Here's a coach that has one good idea, and it's simple, effective and not at all intuitive.

When you're running, with each step breathe in three times, out two.

I suppose if you want people to take the idea seriously you have to write a book about it, back it up with some scientific-sounding language, give it an historical context, elaborate on the benefits.

Credit to Budd Coates for paying attention to his own experience as a runner, thinking it through, sharing his learning with the world. Maybe he'll get a few bucks from selling a book about it.

But as a reader, keep your expectations modest about what you might gain from reading the book.

Give the idea an honest effort for a week or so of running, long enough for it to be built into your muscle memory, and write your own book. Be prepared to learn, to enjoy your running in new ways, pick up your pace with no increase in effort, expose yourself to less risk of injury.

Not bad for a single idea.   +++++++++

I've since incorporated the technique completely and intuitively into my every run. On another post I'll go into more detail on my many observations.

For now what I will say is this:

This idea has a permanent place in the top five things I've learned about running.

Breathwork 2014.

In another phase of my life, exploring human consciousness, spirituality, levels of reality, I spent several years practicing a method called Holotropic Breathwork. Developed by Stanislov Grof, MD, and based on decades of extensive, meticulous and encyclopedic research, it represents a model of the universe that I came to respect and confidently incorporate in my life.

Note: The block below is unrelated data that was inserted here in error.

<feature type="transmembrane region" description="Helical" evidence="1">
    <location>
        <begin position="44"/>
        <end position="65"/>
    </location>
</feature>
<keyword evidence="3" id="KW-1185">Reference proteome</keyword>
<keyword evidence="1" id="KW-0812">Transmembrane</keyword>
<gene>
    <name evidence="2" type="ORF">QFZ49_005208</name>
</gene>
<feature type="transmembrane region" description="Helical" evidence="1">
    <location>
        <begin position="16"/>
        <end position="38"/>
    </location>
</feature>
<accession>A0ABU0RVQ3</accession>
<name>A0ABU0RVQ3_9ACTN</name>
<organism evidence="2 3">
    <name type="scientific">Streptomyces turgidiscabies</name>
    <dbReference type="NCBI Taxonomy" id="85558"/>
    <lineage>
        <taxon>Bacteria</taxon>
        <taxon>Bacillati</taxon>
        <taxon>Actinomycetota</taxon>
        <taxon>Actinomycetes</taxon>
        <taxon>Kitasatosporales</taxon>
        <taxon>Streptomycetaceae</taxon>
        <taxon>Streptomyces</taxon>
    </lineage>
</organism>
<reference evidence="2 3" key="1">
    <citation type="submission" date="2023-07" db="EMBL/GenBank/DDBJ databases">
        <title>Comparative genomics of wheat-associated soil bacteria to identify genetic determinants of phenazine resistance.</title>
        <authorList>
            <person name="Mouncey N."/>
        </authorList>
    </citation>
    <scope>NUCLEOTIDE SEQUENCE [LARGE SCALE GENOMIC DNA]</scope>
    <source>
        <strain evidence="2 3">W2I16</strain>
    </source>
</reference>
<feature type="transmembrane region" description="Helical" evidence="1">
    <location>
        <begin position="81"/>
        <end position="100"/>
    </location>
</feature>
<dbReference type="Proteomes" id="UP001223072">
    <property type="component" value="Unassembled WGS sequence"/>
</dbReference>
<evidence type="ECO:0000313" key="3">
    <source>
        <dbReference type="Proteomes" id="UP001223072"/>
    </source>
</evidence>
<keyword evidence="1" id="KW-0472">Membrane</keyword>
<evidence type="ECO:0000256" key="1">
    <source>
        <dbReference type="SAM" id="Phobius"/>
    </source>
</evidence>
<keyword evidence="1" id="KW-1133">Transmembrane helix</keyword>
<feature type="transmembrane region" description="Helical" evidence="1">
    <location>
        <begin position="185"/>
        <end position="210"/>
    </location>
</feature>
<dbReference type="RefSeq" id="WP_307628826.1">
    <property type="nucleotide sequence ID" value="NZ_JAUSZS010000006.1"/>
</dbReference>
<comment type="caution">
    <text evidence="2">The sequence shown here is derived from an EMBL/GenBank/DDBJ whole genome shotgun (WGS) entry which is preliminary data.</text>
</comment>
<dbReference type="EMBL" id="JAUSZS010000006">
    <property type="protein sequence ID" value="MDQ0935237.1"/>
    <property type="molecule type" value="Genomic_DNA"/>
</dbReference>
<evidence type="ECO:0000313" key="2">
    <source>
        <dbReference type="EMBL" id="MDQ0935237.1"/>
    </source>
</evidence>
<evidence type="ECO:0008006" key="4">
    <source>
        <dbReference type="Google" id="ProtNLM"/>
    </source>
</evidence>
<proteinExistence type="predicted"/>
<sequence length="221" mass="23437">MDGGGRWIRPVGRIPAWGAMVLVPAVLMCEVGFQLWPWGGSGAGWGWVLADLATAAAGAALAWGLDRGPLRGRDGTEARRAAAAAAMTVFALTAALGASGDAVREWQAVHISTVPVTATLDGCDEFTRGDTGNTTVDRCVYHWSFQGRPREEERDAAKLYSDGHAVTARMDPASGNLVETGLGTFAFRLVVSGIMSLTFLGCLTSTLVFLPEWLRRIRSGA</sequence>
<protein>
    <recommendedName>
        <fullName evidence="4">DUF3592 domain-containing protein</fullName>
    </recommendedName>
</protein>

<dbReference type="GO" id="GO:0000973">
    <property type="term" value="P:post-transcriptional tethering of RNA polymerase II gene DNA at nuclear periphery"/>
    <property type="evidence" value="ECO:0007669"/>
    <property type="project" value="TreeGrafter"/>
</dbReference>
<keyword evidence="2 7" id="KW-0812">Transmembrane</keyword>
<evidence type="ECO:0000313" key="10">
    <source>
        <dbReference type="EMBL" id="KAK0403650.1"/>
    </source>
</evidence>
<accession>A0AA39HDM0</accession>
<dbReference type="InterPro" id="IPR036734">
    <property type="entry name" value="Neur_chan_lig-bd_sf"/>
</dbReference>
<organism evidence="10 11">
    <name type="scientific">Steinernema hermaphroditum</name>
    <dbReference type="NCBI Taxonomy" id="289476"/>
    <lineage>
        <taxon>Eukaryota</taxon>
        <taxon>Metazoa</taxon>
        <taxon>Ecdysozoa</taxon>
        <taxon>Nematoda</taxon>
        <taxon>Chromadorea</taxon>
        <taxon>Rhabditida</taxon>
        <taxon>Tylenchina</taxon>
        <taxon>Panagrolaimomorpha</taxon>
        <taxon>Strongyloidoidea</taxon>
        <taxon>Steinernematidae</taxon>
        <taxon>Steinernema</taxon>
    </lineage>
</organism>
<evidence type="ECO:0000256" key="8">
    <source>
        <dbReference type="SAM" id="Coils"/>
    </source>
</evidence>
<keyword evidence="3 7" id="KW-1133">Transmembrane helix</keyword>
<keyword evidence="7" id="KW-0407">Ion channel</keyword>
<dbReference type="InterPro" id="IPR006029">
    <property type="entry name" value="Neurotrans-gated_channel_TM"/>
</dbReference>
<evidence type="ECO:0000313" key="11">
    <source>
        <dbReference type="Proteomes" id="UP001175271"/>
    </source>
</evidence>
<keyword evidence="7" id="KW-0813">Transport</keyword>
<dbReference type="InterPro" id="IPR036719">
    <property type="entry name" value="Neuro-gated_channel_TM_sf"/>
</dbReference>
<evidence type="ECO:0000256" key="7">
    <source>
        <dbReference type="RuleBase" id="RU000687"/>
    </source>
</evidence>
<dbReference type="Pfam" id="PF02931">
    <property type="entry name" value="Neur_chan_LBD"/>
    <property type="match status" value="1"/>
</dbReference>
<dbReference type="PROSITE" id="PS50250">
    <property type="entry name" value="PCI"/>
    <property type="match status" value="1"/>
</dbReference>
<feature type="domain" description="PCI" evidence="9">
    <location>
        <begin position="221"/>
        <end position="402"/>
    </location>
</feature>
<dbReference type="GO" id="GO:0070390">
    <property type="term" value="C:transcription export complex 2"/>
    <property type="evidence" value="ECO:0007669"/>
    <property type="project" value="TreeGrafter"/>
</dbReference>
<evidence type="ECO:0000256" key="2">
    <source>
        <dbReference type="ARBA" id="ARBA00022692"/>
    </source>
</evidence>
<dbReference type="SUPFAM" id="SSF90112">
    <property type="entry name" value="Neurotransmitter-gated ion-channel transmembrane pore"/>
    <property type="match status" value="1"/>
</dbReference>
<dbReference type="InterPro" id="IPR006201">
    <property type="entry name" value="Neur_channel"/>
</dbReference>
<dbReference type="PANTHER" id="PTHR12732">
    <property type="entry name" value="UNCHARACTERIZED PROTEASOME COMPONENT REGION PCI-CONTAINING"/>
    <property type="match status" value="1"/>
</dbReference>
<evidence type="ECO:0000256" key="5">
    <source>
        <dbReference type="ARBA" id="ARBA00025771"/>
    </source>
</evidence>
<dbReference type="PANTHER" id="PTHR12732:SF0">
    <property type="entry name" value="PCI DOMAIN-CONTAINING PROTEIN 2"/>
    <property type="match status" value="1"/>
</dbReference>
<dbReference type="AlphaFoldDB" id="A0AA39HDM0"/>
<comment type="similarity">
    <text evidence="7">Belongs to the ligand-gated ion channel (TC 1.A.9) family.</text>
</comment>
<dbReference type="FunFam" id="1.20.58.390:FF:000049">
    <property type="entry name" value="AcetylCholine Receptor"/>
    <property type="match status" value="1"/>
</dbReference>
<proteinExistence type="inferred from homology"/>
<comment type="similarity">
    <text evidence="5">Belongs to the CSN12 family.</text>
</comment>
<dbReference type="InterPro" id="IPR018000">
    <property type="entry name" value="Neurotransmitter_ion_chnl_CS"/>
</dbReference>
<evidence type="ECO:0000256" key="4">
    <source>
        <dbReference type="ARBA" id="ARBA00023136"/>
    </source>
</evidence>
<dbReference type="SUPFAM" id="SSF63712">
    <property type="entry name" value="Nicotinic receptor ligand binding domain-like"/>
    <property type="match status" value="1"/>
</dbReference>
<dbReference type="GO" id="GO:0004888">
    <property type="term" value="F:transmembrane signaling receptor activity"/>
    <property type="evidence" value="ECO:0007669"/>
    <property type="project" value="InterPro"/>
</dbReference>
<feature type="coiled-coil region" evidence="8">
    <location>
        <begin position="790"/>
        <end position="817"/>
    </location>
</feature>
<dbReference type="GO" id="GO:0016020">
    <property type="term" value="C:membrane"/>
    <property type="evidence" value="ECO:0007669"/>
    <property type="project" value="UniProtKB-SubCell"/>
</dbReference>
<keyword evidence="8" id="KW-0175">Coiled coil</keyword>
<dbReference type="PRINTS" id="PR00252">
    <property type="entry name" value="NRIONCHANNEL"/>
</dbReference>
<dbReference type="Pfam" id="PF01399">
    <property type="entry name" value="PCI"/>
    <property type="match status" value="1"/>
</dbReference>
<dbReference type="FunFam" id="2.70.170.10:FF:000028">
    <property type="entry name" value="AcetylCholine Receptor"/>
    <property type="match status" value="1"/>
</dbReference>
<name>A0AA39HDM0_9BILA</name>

Though I'm no longer engaged in active exploration of the same realms, I count that era of my life as being most influential in shaping the person I am today.

The method has four components, one of which focuses on an intentional form of breathing. I came to understand through experience, observation, study and mentoring the central importance of the breath in far more than the elemental role it has in the chemical reaction of human metabolism. Though millenia of language usage have drained it of its connection, the latin word for breath was spiritus, and references throughout human history have made that same connection. Breath and Spirit are deeply intermingled.

My family of course was well aware of my personal, professional and scientific interest in the work I was doing. Thus I was only mildly surprised last year when Morggan said in a note, "With your background of research in breathing, you might find this running technique of some interest."

Attached was a link to a Runner's World article, with an embedded video.

Morggan's track record for recommendations for my interest is impeccable. He seems to know his dad. So it was no eye-opener that I did indeed find the presentation and the concept intriguing.

The Runner in me also wanted to know more and to give it a try.